No, the Zika virus is not the next zombie apocalypse, although you might think that because of the way people are responding to news of the outbreak. If you do not live or are not traveling to Cape Verde, Mexico, the Caribbean, Central America, The Pacific Islands, or South America you should be fine. Okay, not all of the countries in these regions are infected, but the CDC has warned travelers that the Zika Virus has been reported to be transmitted by mosquitoes in those regions. If you are traveling to those areas, use precautions to protect against mosquito bites.

What exactly is the Zika virus?

The Zika virus was discovered in Uganda in 1947 and the first human case was reported in 1952. There have been outbreaks of the virus primarily in the Pacific Islands, Southeast Asia, and Africa because of the tropical climates. In 2015, a health alert was issued by the Pan American Health Organization (PAHO) because the virus was spreading, specifically a major outbreak in Brazil.

What are the symptoms?

The most common symptoms of the Zika virus are joint pain, fever, and/or red eyes (conjunctivitis). Less common symptoms people have been known to experience include headache and muscle pain. Most people who contract the virus do not know they have the disease because it doesn’t often show symptoms.

Symptoms can last anywhere from a few days to one week after you were bitten by a mosquito. The good news is, that once you have been bitten by the mosquito and become infected, you are most likely be immune to the virus in the future.

How will I get diagnosed?

If you do notice symptoms of the Zika virus and have recently traveled to a region where it is common, talk to your doctor. Tell them exactly what you are experiencing and what countries you have been to. The Zika virus can be detected by a blood test, so that may be ordered to confirm your suspicions.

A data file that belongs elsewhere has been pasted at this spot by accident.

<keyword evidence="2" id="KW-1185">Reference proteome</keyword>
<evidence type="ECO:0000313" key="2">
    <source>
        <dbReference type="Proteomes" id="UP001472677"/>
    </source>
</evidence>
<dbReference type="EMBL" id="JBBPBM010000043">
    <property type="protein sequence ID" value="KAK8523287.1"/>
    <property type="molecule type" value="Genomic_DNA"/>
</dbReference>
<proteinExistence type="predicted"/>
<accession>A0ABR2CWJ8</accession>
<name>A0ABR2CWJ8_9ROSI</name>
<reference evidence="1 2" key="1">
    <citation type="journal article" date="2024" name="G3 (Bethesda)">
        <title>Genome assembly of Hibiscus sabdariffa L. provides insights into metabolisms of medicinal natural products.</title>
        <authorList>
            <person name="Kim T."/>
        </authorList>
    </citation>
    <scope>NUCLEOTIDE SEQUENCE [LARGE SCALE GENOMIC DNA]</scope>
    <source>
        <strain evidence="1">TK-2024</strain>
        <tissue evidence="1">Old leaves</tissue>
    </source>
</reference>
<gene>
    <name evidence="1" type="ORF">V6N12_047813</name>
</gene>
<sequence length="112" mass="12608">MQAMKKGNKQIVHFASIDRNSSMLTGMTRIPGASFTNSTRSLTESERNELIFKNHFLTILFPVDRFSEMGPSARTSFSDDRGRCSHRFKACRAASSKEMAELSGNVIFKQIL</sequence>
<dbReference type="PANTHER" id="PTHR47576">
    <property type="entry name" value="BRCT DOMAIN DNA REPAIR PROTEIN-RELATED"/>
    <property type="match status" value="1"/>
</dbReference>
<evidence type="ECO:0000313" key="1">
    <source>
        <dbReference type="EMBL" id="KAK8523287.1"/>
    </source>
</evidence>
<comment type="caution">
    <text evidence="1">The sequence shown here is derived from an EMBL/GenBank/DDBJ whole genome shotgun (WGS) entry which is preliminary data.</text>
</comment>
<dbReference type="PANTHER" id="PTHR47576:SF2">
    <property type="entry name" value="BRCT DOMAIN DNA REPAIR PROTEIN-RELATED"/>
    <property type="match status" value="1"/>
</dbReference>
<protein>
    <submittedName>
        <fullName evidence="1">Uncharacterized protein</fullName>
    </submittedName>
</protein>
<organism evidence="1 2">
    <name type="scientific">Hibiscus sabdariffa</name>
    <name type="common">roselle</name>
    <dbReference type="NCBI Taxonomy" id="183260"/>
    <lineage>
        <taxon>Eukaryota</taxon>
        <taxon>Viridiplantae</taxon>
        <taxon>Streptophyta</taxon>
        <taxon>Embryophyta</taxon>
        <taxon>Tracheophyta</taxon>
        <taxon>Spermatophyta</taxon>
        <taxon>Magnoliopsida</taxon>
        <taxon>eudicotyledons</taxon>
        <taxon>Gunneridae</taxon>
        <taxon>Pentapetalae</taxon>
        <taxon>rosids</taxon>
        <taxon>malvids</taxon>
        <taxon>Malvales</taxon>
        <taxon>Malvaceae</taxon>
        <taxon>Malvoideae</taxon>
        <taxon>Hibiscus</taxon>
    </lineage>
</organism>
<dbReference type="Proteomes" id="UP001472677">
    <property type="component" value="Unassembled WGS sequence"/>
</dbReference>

Will I die?

Very rarely does anyone die from the Zika virus. Treatment normally includes drinking lots of fluids, taking Tylenol to reduce the fever, and resting. There is no vaccine for the virus, it just has to run its course.

What is with the Zika virus and pregnancy?

Pregnancy and being infected with the Zika virus is probably the main reason people are concerned. Since Brazil had reported the virus in May of 2015, they have also reported an increase in babies born with microcephaly. Microcephaly is when a baby’s head is smaller than normal. Oftentimes, the babies with smaller heads have inhibited brain growth. Health officials have not ruled out the link between the Zika virus and pregnancy, but they also want people to know this condition can also be caused by changes in the baby’s genes, infections during pregnancy, and a woman touching toxins while she is pregnant. More research is being done to answer the numerous questions involved with the Zika virus and pregnancy.

Is the United States involved?

Why yes, yes we are. In early April, the White House announced more than $500 million to fight the Zika virus. The money is leftover from the Ebola fight and is going to be used to prepare the United States in case the Zika virus hits our soil. The money will be invested in trying to find a vaccine to stop the virus as well as mosquito surveillance and control.

While the Zika virus is a serious disease, there is not cause for concern, yet. It has not hit the United States soil. Congress and U.S. health officials are researching and preparing in case it does reach us, so lets hope they find a cure before the mosquitoes make it here.